So we recently wrote an article about how much wedding photographers charge (and I’ll grab some content from that for this article) but it got me thinking about the other side of the coin – how much do photographers make?
I’m going to dive into potential earnings for photographers.
It’ll also roughly cover some ideas on things you need to think about when charging for your wedding photography services.
We train and mentor alot of wedding photographers and keeping an eye on the amount of hours spent per booking is something we all struggle with, so it’s something we try to keep track of.
Looking at our business, every single wedding we photograph has a workload that looks something like this:
- Meetings, Emails and Phone Calls Before booking – 2 hours
- Meetings Emails and Phone Calls after booking – 2 hours
- Engagement Session – 3 hours
- Editing the engagement session – 2 hours
- Venue scouting, either in person or using the internet – 2 hours
- The Actual Wedding – 10hrs
- Editing the wedding – 10hrs
- Delivering the wedding – 1hr
- Designing an Album – 3hrs
That represents quite a conservative estimate of where the time goes, but having personally shot weddings that lasted more that 15 hours and having had couples that required a lot more nurturing, I can confidently say it’s usually a lot more.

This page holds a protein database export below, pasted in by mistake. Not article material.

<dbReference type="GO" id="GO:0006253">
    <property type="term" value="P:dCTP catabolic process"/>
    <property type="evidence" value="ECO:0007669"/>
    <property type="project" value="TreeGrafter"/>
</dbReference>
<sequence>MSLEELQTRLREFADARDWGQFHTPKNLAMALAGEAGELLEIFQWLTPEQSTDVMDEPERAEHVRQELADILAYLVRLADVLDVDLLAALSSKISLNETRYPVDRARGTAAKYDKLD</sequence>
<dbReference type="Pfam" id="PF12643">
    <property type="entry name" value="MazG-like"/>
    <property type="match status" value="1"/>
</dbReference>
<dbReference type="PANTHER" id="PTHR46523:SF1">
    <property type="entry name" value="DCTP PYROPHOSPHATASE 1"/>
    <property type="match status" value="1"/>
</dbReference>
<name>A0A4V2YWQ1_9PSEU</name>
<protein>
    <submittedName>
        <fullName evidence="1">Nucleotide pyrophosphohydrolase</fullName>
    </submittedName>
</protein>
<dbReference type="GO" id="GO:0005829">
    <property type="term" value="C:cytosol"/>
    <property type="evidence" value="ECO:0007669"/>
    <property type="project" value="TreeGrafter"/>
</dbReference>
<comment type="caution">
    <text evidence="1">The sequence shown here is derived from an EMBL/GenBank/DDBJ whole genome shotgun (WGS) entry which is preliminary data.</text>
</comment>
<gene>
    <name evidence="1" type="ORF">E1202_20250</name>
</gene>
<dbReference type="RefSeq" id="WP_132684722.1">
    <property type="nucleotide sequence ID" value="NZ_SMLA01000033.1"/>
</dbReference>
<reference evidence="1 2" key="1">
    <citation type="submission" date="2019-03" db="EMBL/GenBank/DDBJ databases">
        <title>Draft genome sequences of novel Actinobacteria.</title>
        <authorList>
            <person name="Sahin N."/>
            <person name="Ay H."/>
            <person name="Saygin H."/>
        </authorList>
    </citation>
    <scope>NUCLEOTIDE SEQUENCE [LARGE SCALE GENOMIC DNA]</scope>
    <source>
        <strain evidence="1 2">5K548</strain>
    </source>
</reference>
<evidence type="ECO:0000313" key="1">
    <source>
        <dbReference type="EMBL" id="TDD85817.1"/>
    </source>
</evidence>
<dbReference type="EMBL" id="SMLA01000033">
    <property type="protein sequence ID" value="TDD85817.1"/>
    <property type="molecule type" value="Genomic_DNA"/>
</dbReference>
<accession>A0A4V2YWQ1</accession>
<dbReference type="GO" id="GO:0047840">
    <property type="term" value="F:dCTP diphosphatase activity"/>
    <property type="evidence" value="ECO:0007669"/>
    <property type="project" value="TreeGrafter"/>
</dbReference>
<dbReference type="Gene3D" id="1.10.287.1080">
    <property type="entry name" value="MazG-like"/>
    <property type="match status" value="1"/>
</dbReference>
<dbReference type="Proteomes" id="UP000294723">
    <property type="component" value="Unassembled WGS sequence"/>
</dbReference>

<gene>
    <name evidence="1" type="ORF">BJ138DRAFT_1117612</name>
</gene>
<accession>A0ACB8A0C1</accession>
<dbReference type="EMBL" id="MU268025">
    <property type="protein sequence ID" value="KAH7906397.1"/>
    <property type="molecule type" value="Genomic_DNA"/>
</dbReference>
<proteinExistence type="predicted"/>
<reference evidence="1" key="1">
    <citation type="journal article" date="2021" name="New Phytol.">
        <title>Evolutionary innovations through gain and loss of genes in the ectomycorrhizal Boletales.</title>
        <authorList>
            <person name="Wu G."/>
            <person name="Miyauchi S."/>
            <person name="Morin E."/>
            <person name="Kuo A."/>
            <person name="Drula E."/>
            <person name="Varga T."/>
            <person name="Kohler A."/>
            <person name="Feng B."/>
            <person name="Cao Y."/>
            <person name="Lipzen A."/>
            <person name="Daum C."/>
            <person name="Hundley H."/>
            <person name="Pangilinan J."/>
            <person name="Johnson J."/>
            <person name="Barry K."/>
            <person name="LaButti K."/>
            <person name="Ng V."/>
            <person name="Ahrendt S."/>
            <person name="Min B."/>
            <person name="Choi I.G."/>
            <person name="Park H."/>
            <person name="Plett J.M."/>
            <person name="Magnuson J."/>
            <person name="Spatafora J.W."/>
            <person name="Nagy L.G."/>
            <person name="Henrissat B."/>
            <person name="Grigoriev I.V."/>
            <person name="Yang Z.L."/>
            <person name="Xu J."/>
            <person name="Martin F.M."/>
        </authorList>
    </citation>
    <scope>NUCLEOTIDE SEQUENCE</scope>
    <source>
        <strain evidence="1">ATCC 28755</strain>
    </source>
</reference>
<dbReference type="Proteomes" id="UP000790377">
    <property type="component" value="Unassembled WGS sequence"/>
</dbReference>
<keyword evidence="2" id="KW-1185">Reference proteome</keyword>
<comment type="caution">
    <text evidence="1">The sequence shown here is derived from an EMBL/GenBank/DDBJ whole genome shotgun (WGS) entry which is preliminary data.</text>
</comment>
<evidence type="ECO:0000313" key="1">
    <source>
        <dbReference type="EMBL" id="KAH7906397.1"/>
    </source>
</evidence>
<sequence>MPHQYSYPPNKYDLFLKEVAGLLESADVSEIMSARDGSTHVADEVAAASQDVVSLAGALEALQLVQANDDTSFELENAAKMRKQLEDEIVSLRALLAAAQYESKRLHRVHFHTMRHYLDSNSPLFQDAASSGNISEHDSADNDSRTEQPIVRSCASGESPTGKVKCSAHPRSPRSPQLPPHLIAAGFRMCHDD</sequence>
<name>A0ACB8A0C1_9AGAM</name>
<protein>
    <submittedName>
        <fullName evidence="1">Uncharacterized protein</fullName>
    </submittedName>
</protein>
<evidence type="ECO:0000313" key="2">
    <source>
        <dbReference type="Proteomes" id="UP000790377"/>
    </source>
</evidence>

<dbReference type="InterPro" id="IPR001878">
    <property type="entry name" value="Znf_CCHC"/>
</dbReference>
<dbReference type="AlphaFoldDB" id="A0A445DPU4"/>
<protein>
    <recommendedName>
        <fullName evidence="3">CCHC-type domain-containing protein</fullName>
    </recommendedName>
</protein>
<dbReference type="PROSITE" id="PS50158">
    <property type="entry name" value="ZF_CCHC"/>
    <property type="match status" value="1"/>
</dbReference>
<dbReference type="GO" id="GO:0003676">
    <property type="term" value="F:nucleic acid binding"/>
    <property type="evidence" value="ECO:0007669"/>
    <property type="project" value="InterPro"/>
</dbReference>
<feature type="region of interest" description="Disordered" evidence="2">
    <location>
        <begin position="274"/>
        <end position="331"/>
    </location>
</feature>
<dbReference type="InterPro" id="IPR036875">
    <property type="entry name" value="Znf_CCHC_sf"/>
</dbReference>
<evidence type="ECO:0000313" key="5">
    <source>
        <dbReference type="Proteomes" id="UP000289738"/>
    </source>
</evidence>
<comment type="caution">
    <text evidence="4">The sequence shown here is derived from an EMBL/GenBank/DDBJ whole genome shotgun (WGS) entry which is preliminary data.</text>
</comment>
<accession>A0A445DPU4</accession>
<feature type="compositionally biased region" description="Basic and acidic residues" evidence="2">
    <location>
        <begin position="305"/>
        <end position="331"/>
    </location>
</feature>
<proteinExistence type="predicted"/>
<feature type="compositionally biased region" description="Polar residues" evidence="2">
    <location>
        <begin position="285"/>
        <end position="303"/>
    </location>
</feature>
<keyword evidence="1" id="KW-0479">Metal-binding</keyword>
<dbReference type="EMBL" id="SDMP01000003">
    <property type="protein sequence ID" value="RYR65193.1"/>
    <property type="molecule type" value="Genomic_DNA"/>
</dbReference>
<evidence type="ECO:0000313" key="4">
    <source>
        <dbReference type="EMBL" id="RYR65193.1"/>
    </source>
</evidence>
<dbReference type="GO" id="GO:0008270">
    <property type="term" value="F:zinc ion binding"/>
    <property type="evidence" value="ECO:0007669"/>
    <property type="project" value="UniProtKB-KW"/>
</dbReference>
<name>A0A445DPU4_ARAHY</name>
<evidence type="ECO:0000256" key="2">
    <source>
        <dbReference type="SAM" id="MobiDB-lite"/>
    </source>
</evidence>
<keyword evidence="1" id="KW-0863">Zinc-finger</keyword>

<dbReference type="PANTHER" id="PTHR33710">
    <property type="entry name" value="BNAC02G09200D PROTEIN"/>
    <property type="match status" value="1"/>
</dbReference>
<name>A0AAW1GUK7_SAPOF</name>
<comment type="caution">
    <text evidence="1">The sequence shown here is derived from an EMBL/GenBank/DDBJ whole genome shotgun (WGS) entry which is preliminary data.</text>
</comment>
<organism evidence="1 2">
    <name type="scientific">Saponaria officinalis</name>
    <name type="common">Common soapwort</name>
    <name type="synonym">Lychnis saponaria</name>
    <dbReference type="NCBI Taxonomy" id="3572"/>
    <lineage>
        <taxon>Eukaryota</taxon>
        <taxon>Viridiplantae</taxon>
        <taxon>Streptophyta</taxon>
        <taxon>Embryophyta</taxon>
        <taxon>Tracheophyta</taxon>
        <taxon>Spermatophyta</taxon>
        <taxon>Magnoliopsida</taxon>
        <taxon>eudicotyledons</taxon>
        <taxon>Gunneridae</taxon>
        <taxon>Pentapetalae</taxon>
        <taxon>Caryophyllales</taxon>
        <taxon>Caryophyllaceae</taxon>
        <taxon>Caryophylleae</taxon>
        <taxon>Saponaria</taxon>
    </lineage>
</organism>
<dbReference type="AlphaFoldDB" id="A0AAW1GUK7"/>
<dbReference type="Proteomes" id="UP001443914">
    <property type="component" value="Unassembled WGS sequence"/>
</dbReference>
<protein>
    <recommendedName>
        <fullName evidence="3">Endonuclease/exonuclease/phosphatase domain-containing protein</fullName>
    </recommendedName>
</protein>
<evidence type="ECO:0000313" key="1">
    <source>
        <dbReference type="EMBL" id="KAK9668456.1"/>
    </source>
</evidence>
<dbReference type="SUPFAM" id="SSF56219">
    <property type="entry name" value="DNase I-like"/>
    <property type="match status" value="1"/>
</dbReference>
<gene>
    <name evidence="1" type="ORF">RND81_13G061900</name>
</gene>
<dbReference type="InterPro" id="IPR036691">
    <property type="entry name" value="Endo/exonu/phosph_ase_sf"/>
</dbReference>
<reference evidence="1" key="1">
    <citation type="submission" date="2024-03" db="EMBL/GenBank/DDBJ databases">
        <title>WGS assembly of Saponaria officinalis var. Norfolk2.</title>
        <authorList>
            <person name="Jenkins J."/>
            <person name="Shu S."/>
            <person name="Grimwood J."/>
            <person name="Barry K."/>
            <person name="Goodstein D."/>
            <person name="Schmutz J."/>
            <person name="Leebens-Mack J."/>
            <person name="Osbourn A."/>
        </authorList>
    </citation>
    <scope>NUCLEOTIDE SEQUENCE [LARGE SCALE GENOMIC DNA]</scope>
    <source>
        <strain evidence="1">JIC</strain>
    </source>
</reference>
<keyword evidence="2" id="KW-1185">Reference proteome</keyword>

So in total, a single wedding requires a minimum of 35 hours investment of time.
This calculation also doesn’t factor in time spent on clients that don’t book.
300+ enquiries a year, even conservatively saying you spend 10 minutes per enquiry, is 50 hours.
Often it’s much higher, and some enquiries require meetings and still don’t book.
Then we consider rescheduled meetings and engagement sessions, work spend on additional editing, extra meetings, networking with vendors – all the little things add up.
Hi, I’m Simon
Photography is an incredible career and one I’ve been fortunate to have enjoyed for close to two decades.
When I’m not photographing incredible weddings and events, I love helping other photographers build successful brands and offer the best service for their clients.
Wherever you’re looking to take your business, I can help you get there. Whether you’re starting out, you’ve lost direction or you need more enquiries, we can work together through the issues holding you back.
For mentoring, 1:1 guidance & speaking opportunities drop me a message – email@example.com
How much to charge as a wedding photographer?
Say you want to make an reasonably average wage of £35,000 a year… and you want to shoot 25 weddings a year?
You need to charge £1400 per wedding.
Ok, maybe you want to work less? Lets say you’d rather do 15 weddings a year (Understandable – they’re hard work!)
You need to charge £2333 per wedding.
Ok you’re not afraid to work every weekend, shooting 52 weddings a year and doing it for less than the competition… of course, say bye to your family and social life…but…
You can get away with charging £670ish per wedding.
I’d never recommend the latter, and if you put in the amount of additional work we do for each wedding…
Your hourly rate would be £1.92 an hour. I know people that make it work, but it doesn’t lend itself to delivering a high quality product.